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Waterfall Methodology

What is Waterfall Methodology

What is Waterfall Methodology?

The Waterfall Methodology defines the classic approach to project management based on careful planning, detailed documentation, and strict adherence to the terms of reference, deadline, and budget.

Another name for the Waterfall Methodology is cascading because this is the shape of the Waterfall Model Diagram. It reflects its main characteristic in that it aims at the consistent and precise execution of tasks according to the original plan. Like a waterfall, any project gradually moves through all the development steps, from analysis and design to testing and direct use. Therefore, experiments, unexpected changes, or any other deviations from the planned plan are unwelcome, as well as the non-standard distribution of tasks.

The cascade model aligns with the proverb, "Measure twice, cut once" - plan and prepare carefully before taking action. In other words, its success depends to a large extent on the preliminary preparation phase, e.g., clear drafting of the ToR (Terms of Reference), budgeting, etc. This method is, therefore, most suitable for projects where experimentation is dangerous and a high degree of predictability is required. Additionally, if the result is defined before the development starts, you should stick to the cascade methodology, which will likely lead to the desired results.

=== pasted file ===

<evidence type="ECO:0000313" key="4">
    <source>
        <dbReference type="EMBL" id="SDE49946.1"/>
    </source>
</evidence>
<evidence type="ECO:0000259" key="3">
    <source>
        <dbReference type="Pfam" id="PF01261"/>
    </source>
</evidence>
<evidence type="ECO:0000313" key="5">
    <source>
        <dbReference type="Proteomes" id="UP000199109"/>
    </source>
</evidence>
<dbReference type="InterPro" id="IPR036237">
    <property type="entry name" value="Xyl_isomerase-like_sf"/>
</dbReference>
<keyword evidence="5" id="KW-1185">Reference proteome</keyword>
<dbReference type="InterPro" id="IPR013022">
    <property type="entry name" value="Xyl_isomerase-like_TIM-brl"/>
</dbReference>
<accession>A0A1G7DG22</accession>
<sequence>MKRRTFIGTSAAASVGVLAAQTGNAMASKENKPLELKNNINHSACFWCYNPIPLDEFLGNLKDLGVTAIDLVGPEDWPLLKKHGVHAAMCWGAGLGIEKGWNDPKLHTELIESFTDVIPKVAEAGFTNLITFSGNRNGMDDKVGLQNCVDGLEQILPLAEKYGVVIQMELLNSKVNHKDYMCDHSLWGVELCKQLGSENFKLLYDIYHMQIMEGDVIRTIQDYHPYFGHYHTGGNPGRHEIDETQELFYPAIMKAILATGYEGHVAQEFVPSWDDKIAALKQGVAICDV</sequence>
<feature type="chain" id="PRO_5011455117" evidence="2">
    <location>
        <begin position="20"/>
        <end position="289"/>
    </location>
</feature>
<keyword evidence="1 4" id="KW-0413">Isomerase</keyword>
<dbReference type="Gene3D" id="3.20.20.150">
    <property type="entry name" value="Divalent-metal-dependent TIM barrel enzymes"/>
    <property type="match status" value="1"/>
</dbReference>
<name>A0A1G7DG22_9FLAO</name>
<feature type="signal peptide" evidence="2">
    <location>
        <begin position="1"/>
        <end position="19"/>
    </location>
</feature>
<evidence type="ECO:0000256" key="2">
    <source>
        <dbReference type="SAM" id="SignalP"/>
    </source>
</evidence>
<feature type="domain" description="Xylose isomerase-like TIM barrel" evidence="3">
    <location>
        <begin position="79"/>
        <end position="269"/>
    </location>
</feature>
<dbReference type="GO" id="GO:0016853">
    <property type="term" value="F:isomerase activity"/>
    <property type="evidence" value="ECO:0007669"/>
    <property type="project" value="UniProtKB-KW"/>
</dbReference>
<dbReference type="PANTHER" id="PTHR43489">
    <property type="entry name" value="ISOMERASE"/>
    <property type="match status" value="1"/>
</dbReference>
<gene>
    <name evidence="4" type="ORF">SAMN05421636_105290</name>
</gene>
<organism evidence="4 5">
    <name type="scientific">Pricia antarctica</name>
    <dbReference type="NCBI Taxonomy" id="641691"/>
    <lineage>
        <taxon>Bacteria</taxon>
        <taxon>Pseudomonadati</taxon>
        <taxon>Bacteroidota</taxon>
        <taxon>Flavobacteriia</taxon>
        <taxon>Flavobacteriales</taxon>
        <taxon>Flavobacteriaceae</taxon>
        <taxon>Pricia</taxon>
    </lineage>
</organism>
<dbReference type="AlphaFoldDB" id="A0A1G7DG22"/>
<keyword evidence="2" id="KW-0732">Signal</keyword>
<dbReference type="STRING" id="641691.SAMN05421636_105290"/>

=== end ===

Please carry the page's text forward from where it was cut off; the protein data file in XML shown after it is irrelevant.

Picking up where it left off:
How the Waterfall Model Works in Practice

Working groups or teams working by the Waterfall methodology follow its basic principles:

  • Documentation is as vital as the future product. Everything must be correctly documented and recorded with all the bureaucratic intricacies in place. It is not a case where documents and instructions can be neglected.
  • It would be best if you did not move to a new stage of development without completing the previous one. Never skip stages or deviate from the intended action plan.